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Chapter 33: Neurotrauma

A 19-year-old bicycle messenger is brought to the emergency department (ED) by bystanders after inadvertently running his bike into a sign. Unfortunately, he was not wearing a helmet. Upon arrival in the ED, the patient is somnolent and mumbling. He opens his eyes when his name is called and says occasional words, but he does not answer orientation questions appropriately. He does not follow commands, although he reaches up to grab the examiner’s hand when noxious stimulation is applied. What would this patient’s Glasgow Coma Scale (GCS) score be?

A. 2

B. 11

C. 15

D. 9

B. The patient described in the vignette would score a 3 for eye opening to voice and a 5 on the motor response subscale for localizing to pain. The description of his verbal response is consistent with a score of 3, for inappropriate words. Therefore, the total GCS score would be 11.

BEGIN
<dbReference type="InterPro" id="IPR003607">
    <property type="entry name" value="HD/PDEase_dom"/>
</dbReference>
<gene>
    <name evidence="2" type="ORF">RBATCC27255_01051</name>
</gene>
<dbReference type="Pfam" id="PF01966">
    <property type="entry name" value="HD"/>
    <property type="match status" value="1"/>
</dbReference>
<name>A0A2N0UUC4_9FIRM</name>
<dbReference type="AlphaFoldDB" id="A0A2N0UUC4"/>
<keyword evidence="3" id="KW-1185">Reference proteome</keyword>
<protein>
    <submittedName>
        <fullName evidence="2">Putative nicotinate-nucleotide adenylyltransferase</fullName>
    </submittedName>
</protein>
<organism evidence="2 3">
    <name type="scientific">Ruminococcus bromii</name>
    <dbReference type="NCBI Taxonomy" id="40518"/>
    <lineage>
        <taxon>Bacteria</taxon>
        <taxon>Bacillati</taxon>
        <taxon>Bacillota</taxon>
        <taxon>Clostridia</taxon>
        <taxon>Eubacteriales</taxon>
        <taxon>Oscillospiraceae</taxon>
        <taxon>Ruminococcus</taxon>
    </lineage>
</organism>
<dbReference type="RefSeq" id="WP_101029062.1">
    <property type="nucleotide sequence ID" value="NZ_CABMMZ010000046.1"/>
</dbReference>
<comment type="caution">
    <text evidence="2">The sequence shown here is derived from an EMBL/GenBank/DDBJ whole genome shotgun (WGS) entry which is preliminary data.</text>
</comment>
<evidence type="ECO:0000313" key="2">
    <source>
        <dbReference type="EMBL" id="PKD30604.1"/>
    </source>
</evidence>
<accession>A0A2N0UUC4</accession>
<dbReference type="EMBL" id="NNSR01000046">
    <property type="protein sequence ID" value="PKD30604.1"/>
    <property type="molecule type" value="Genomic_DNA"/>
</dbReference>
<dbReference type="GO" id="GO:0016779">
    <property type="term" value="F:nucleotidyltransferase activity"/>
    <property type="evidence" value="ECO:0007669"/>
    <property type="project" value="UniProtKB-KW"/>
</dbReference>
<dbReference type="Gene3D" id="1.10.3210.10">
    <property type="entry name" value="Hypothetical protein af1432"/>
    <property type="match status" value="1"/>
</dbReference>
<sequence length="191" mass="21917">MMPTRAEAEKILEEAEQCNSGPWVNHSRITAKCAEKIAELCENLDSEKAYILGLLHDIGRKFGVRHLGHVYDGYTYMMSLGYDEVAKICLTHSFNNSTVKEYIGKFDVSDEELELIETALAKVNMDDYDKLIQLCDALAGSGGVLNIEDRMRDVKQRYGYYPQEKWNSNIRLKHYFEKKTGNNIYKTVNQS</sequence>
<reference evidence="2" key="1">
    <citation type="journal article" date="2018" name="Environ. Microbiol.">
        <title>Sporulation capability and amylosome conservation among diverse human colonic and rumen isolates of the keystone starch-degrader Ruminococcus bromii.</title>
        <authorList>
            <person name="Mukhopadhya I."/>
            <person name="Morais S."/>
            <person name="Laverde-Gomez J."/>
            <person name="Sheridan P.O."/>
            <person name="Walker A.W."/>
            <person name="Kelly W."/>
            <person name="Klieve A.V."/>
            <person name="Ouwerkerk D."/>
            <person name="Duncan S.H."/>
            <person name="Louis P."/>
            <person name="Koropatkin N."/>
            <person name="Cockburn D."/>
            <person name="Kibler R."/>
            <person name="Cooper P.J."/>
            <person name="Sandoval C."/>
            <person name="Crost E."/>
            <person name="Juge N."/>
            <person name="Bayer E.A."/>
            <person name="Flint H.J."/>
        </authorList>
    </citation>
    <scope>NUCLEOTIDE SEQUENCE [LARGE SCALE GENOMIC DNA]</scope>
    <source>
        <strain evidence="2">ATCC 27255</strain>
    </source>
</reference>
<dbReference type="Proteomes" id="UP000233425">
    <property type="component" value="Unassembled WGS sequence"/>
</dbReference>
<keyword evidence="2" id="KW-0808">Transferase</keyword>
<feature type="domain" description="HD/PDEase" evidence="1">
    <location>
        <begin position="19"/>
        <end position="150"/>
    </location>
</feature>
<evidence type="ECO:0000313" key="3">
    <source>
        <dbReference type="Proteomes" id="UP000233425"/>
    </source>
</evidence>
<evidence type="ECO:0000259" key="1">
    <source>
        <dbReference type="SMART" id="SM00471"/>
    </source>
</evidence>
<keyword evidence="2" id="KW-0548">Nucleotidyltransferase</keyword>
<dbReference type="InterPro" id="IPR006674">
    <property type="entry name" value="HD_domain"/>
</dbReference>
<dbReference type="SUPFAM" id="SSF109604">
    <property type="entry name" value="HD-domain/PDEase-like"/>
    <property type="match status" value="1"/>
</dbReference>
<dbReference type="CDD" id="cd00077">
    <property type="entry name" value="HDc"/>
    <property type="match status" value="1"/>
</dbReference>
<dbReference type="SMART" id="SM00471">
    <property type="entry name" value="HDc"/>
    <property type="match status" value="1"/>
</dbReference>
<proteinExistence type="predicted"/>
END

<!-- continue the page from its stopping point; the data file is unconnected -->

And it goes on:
A 36-year-old woman is involved in a motor vehicle collision. She is intubated upon arrival in the emergency department due to her depressed neurologic status. Upon arrival in the intensive care unit, an external ventricular drain is placed; her intracranial pressure is found to be 19 mm Hg. Her mean arterial pressure is 58 mm Hg. What is her cerebral perfusion pressure (CPP)?

A. 39 mm Hg

B. 72 mm Hg

C. 58 mm Hg

D. Equivalent to her central venous pressure

A. The patient’s cerebral perfusion pressure is equal to her mean arterial pressure (58 mm Hg) minus her intracranial pressure (19 mm Hg), or 39 mm Hg.

For the patient in Question 2, what is the most appropriate next step in management?

A. Hyperventilate to induce cerebral vasodilation

B. Remove cerebrospinal fluid to achieve a CPP of 50 to 70 mm Hg

C. Support her blood pressure, with fluids and/or vasopressors, to maintain CPP of 50 to 70 mm Hg

D. Start steroids to treat cerebral edema

C. To maintain adequate cerebral blood flow, it is important to maintain a cerebral perfusion pressure (CPP) >50 mm Hg. However, there is no evidence that raising the CPP >70 mm Hg is beneficial, and there is some concern that doing so may predispose patients to intracranial hypertension and/or worsening cerebral edema. ...

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